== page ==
The collection management system 72 may include a database 144 to index and classify each of the objects 64 and collections 66. The database 144 may be configured as needed to conserve memory resources and may be dynamically expanded or contracted as needed as objects 64 or collections 66 are added or deleted by a user, or as additional indexing information is added or deleted for each of the objects 64 or collections 66. In certain embodiments, the database 144 may include tables 146 to store or index information. One will recognize that tables 146 in a database 144 may be configured and related in many ways to store information related to the objects 64 and collections.
The collection management system 72 may include a database engine 145 to interface with the database 144. The database engine 145 may be used to store, retrieve, and query the database 144 as needed. In addition, a slide show management module 148 may be used to create slide shows of the objects 64 and collections 66. Slide shows may be made up of objects 64 within a collection 66, entire collections 66, or objects 64 across several collections 66. The slide show module 148 may be integrated seamlessly with the collection management system 72 so a user may create slide shows without being required to exit the collection management system 72.
Once the user has selected 156 a collection type, a user may create 160 a collection 66 by giving it a name. In response, the the collection management system 72 may automatically add 162 a record corresponding to the newly created collection 66 to a database table 146 listing existing collections 66. The the collection management system 72 may then automatically create 164 a table 146, or plurality of tables 146, in the database 144, corresponding to the newly created collection 66, to list each of the objects 64 included therein.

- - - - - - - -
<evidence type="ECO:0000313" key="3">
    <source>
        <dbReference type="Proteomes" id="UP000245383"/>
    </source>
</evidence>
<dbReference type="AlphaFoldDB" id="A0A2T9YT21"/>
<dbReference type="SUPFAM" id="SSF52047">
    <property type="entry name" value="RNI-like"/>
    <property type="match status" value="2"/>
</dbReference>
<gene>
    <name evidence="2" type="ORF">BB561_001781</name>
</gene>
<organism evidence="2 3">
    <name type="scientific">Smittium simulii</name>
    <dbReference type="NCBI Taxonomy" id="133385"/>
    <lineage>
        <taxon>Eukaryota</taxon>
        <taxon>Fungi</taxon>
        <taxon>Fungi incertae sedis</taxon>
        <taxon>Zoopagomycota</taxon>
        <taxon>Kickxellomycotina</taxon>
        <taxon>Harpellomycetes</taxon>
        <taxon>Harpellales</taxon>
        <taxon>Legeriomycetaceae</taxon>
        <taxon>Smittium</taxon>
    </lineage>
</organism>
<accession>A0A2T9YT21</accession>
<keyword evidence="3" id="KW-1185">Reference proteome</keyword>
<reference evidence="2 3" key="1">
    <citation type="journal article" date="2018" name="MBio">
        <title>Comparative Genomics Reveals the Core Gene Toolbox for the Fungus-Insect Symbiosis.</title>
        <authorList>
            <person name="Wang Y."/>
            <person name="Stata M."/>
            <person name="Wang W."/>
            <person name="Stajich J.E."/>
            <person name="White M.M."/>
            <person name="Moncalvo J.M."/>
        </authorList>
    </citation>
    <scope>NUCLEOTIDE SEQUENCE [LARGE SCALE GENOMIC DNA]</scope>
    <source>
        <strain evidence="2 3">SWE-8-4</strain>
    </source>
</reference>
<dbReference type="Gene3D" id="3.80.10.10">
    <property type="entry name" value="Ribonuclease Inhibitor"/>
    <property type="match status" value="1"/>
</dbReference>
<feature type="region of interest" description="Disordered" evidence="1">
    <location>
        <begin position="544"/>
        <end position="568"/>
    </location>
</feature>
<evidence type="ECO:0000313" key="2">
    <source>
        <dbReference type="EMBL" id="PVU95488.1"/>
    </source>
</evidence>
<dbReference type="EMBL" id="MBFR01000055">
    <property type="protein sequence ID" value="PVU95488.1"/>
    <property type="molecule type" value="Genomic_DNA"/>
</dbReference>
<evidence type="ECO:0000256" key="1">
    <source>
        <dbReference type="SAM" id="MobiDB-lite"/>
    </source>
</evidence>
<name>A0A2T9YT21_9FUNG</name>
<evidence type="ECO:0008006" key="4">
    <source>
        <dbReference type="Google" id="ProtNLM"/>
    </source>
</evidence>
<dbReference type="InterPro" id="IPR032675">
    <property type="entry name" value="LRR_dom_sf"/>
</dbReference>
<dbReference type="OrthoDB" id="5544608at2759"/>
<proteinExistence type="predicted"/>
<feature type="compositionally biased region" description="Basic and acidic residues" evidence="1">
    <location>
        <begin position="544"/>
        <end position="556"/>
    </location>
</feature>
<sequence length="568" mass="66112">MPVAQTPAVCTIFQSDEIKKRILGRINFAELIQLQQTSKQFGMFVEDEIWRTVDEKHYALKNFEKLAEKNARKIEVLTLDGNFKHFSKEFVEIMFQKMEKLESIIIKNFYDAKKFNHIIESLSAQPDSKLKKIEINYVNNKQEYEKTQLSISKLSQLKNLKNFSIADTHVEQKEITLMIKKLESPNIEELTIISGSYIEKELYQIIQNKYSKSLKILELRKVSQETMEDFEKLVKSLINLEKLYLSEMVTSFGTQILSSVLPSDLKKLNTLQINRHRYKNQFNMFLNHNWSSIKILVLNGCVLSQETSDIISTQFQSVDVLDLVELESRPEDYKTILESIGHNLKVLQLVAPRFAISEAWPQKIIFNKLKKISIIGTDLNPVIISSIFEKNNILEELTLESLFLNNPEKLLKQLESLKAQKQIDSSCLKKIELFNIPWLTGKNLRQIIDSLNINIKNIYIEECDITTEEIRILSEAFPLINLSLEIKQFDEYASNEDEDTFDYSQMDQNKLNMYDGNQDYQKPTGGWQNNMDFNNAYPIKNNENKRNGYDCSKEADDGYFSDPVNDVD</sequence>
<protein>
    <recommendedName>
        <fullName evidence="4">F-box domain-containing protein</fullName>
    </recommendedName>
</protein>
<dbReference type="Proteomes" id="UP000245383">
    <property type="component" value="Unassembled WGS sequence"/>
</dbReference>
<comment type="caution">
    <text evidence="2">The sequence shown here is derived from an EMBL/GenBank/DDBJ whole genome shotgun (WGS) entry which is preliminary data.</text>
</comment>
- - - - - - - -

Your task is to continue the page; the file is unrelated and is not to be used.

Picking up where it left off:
Likewise, a user may choose 166 to populate the tables 146 created in step 164 with objects 64. As the user populates the tables 146 with objects 64, the the collection management system 72 may automatically create 168 a record corresponding to each object 64. This record may be used to store indexing and identification information corresponding to the object 64.
The user may describe 170 the object 64 in terms of the descriptors of the descriptive category set 68, captions 82, and other criterion 84. The collection management system 72 may then automatically store 176 this information in each record or may store the information in another table 146 or record that is linked to the record.
Likewise when a user searches for one or several objects 64 or collections 66, the user may specify descriptors 120, captions 82, or other criterion 84 corresponding to desired objects 64 or collections 66. The collection management system 72 may automatically navigate 176 and search 176 the entire database 144 without requiring the user to personally navigate the database 144. The collection management system 72 may search 180 the host computer's memory 14, as well as network resources 30, and the Internet in certain embodiments, for objects 64 satisfying the criterion specified by the user.